12 Angry Films

There’s a mutating meme coursing across the interweb — bloggers challenging each other to name twelve films they haven’t seen. The task varies from blog to blog, sometimes amounting to a confession of what well-known or important movies the author hasn’t caught up with, sometimes tending towards a list of extreme rarities that nobody can find.

I think both lists have value. Maybe somebody out there will be able to help me out with the films I want to get my mitts on. And maybe naming the films I haven’t seen will shame me into watching them. I also like the Self-Styled Siren’s approach, which involves listing twelve films in her collection which she hasn’t gotten around to running yet (including LA FIN DU JOUR!).

So my first list will be twelve rare films that I went to considerable effort to get, then didn’t watch.

1. THE POWER AND THE GLORY. An early Preston Sturges screenplay. Looked for this for AGES, finally got it a couple months ago. Haven’t even peeked at it. What a maroon!

2. Early Hitchcock. I’ve seen most of the thrillers, but odd things like RICH AND STRANGE are sitting neglected. Nice quality, from the recent box set of early Hitch… I’m contemplating spending a whole week running all the Hitch I haven’t seen. Yep, I’m CONTEMPLATING it…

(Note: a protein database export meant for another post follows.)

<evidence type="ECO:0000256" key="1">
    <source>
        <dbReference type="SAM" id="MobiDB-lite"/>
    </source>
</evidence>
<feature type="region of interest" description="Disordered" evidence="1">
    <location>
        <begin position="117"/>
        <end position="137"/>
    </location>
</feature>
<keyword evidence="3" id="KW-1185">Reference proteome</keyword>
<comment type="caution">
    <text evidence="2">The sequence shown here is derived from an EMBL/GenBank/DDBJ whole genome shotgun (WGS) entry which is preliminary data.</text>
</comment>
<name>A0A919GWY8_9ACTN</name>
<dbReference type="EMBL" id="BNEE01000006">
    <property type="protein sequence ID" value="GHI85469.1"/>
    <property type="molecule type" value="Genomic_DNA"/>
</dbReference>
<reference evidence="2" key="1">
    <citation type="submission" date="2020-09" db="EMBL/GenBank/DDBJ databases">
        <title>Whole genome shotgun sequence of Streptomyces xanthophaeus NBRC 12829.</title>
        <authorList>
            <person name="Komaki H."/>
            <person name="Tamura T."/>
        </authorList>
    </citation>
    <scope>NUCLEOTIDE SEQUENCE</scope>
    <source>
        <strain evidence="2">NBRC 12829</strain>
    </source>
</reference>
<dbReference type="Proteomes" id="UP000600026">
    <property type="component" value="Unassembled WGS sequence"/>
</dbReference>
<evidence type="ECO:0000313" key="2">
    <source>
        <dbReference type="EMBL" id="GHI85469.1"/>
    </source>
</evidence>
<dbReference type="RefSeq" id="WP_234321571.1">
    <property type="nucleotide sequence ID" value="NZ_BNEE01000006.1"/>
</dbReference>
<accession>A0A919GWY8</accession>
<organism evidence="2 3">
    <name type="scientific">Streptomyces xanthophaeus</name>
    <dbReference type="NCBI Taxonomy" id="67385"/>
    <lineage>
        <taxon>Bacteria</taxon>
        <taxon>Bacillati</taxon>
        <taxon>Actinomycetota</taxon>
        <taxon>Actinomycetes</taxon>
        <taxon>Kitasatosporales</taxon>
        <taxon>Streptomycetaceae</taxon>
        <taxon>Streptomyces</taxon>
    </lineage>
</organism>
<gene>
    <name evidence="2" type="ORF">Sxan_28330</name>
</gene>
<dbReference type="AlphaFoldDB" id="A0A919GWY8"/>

3. Murnau’s TARTUFFE. Bought the Kino edition from America. I keep putting it on, then getting distracted. It may not be major Murnau, but it certainly has inspired bits (I love the style of the modern framing story more than the actual Moliere adaptation), and if I watched it properly who knows what I’d get out of it?

4. Michael Powell’s quota quickies. A fascinating glimpse into the creative process: watch Powell slowly spread his wings and try things out and gain confidence, on threadbare budgets and schedules so brief the Kleig lights barely have time to warm up. I have a number of these, all more or less unwatched. Let CROWN VS STEVENS stand for them all.

5. UN REVENANT. A fog-bound Parisian gangster film in the poetic realist vein, directed by Christian-Jaque and starring the mighty Louis Jouvet. I paid good money for a fine copy of this. So why haven’t I watched it, two years later? BECAUSE I AM AN ARSE.